Trying to read a proof in depth (say, because I was preparing a blog post on it), the reader may go through various feelings in sequence.
1. Stupidity; How come I don't understand it at all? Am I becoming stupid?
2. Anger and frustration; how come the authors leave some definitions ambiguous, and why did the referee not send the paper back to ask for another round of polishing?
3. An idea: let me just look for slides of a talk on the subject! Slides usually put much more emphasis on intuition and might help me understand what the authors meant to say.
4. Obstination; I can do it. There are no slides available, but I'm interested in the result and just need to put my mind to it. Go through examples systematically, try out the various interpretations until one fits and the proof goes through.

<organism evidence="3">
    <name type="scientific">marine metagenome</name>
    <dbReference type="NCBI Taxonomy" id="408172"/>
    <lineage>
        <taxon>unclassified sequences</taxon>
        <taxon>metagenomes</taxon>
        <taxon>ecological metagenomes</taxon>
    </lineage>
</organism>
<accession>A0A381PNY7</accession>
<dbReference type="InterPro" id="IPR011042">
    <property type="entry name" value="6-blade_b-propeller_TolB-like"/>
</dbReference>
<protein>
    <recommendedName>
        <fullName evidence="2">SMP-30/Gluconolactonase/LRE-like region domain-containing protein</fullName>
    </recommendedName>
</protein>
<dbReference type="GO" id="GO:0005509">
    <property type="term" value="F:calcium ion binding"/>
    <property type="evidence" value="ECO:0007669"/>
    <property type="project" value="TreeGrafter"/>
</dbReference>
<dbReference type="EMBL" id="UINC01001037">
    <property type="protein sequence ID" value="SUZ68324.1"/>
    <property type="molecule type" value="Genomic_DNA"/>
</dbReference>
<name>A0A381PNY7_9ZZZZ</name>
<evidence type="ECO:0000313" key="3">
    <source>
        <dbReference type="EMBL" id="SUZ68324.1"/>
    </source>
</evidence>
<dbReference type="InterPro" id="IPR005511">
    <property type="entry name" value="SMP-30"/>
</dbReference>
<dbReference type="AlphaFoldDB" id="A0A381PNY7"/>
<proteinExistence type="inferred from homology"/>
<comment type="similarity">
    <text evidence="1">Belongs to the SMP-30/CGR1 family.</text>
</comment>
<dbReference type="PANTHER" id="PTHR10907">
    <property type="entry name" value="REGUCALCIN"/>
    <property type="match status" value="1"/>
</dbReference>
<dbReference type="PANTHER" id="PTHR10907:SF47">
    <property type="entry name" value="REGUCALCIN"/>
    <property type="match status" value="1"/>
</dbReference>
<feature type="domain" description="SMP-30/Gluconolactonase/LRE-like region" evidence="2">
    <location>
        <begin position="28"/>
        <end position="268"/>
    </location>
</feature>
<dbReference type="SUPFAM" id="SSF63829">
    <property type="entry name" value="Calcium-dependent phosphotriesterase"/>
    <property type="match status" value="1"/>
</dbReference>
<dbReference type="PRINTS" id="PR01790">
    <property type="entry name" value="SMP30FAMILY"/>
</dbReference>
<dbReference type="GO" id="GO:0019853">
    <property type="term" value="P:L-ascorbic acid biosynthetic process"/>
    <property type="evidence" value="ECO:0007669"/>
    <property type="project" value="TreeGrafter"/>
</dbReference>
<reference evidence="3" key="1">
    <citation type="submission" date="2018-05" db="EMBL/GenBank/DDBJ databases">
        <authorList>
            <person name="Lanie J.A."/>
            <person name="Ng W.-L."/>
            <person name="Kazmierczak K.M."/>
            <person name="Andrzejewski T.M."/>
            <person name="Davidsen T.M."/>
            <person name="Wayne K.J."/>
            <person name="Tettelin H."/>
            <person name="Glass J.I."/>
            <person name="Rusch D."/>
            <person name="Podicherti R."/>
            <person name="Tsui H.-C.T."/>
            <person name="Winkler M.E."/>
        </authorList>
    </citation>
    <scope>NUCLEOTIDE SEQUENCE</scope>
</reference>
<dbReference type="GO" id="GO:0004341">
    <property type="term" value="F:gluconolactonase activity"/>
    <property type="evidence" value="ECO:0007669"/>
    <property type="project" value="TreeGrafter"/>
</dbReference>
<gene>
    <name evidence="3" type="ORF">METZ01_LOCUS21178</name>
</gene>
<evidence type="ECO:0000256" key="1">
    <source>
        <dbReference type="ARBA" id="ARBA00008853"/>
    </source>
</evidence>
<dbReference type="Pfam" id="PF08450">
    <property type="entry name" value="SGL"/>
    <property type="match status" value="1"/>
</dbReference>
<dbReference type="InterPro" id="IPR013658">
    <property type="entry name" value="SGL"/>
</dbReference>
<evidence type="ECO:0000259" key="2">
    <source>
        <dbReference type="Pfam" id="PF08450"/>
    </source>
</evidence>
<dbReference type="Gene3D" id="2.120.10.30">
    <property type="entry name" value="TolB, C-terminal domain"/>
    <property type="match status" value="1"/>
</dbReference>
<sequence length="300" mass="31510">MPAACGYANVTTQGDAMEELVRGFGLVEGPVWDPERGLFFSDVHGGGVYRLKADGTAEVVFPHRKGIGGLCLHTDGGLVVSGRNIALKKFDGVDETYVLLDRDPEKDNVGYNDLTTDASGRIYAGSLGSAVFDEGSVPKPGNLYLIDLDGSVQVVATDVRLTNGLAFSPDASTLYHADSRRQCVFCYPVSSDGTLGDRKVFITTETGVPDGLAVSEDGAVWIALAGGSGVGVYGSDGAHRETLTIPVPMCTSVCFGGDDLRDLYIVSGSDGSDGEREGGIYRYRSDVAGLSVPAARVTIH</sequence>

5. Suspicion. Is that result really correct? None of my interpretations seem to work.
6. Discouragement; I can't do it. I'll have to look up references of prior work and see which ideas are present in there and whether they are explained any better. This is turning into a major time sink.
As an intellectual activity, reading technical text is really not much different from doing research.